Back in Copper #31, I wrote about the subject of Tone, and how it seems to have vanished as a topic of audio discussions—and really, from consideration as a vital element of audio design. The header pic on that piece was an early Fisher (“THE FISHER”) receiver, replete with a wonderful, warm brassy faceplate and a thick wooden case. Somehow, the appearance of that receiver said “tone” to me—and a major part of that look was wood, plain and simple.
As I’ve mentioned before, my introduction to hi-fi was courtesy of my Uncle Art’s Altec Lagunas, big corner horns which featured large radiused slabs of wood and gently tapered legs, elements that were called “Danish modern” back in the day (nowadays, the generic term for such design elements is Mid-Century Modern or MCM to Craigslist hunters). I still equate warmth of tone with warmth of appearance…and that means wood.
During the early ’70’s when I came of age in audio, the dream speakers of the day meant large expanses of oiled walnut or rosewood. They were designed as attractive elements of a home, not as Frankensteinian outliers bound to be banished to a basement mancave.
I miss that.
Whether it’s due to our Druidic “knock on wood” connection to the material, or just an appreciation of the warm feel of wood, the standard approach to wood is with the hands, as well as the eyes. Not to get all new-agey about it, but I suspect that as more of the things in our lives become ephemeral and virtual, we need a big solid chunk of reality we can lay our hands upon.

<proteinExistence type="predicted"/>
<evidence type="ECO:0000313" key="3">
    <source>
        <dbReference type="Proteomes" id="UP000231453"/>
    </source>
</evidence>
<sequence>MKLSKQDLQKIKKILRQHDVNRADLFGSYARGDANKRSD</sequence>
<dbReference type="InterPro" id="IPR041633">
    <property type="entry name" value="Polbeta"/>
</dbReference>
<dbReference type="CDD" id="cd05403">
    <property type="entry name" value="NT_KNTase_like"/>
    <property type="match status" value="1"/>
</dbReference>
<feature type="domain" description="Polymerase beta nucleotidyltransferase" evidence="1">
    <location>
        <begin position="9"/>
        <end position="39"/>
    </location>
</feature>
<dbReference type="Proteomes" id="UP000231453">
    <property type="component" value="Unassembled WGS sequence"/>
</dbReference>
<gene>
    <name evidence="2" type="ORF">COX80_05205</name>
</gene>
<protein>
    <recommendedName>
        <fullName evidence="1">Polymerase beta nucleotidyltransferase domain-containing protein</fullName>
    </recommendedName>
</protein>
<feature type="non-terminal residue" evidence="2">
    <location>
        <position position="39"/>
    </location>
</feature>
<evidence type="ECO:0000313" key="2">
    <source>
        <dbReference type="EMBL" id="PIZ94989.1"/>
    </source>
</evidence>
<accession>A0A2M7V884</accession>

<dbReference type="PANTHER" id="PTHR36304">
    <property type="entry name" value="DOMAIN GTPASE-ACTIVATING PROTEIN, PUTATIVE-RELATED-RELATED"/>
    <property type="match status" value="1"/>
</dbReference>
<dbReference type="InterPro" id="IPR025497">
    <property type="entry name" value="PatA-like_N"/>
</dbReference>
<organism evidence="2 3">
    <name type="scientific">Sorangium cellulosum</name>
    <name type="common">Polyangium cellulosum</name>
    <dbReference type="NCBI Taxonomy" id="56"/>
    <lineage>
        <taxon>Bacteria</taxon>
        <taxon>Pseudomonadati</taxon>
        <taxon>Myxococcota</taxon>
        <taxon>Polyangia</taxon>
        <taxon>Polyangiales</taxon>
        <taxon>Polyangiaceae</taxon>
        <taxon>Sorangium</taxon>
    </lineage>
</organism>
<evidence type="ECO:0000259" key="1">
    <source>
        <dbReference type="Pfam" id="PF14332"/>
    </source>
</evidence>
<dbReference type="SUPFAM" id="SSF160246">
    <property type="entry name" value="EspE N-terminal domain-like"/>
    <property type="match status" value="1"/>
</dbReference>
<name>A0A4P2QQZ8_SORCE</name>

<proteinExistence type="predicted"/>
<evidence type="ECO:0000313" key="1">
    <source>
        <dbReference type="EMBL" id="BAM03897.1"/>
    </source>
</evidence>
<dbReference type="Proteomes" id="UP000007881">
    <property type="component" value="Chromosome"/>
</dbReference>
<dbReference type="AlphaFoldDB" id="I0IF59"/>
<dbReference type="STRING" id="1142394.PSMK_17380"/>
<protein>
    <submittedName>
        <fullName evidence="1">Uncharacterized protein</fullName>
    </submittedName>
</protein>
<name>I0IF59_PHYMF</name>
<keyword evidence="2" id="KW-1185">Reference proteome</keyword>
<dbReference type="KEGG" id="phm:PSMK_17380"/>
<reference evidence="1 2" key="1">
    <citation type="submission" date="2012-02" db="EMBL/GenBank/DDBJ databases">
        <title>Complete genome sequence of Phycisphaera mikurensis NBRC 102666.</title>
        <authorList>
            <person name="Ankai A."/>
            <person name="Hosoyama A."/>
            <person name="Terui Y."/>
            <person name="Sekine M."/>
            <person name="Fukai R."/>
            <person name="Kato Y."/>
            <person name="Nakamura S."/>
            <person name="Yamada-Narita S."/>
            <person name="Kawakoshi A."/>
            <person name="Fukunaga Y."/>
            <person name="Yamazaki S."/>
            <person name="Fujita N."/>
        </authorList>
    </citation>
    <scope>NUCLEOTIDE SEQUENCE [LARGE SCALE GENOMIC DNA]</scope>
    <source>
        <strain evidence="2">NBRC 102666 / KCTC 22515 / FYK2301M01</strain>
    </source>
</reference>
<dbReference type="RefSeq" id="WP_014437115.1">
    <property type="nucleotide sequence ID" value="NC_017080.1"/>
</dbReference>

Whether it’s as a big ol’ pair of speakers or as a giant, gnarled tree like the one on our back cover—I’m convinced we need wood in our lives.
Yup. The Lagunas. One of the most expensive Altecs when built in the early ’60’s, and one of the hardest to find. Where wood and tone meet.
This B&O receiver displays the company’s talent for contrasting beautiful woodgrain with metal. Perhaps if they returned to that formula…?
Back in the day, JBL understood the appeal of wood. Arnold Wolf’s Paragon, more sculpture than speaker, capitalized upon that appeal in a way which few products have since.
I’m convinced that one of the reasons that the towering Infinity IRS are so appealing is that massive curvy expanse of wood. Kindly ignore the bald spot.
A pair of JBL Hartsfields in extraordinary condition, and look at all that wood. Given the market , the asking price of $24,500 isn’t unreasonable. Photo courtesy of Echo Audio.
Among modern manufacturers, John DeVore clearly understands the appeal of wood. Not surprisingly, his speakers are respecters of tone.
The retro-modern speakers from Burwell & Sons glorify wood, and tone. Nearly everyone who gets near the speakers, touches the laminated-from–solid wood horn.